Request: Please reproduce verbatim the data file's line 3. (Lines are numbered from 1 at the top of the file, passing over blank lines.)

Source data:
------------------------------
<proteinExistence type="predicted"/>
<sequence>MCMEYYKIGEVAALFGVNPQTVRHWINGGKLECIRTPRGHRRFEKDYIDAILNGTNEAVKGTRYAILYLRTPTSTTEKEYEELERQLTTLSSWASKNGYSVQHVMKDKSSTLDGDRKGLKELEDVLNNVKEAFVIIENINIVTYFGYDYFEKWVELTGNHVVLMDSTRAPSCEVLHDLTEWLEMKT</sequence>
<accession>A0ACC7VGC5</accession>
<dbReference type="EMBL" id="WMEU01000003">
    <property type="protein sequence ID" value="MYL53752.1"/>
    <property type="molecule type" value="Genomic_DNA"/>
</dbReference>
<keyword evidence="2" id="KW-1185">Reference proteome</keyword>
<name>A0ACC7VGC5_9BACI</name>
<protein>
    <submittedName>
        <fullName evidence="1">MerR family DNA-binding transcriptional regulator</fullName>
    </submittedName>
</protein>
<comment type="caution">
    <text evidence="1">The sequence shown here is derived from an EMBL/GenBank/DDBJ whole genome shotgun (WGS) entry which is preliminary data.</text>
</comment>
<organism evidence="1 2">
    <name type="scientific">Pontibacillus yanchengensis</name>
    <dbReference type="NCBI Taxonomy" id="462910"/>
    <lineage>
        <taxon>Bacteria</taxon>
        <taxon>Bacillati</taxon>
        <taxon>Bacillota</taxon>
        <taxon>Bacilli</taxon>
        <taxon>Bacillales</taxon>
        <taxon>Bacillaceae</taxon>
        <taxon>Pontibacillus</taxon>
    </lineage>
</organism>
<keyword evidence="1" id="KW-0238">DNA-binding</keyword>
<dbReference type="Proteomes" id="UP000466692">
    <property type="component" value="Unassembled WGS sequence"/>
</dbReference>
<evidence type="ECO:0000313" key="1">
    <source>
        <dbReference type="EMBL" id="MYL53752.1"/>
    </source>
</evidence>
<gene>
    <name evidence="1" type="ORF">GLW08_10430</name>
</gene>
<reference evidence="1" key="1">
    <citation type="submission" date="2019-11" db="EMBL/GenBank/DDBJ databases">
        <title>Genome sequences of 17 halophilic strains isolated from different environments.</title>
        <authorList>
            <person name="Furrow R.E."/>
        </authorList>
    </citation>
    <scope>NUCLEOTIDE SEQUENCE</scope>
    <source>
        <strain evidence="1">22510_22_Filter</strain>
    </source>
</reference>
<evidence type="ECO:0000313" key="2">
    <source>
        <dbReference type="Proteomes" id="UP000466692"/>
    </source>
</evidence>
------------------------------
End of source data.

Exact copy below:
<accession>A0ACC7VGC5</accession>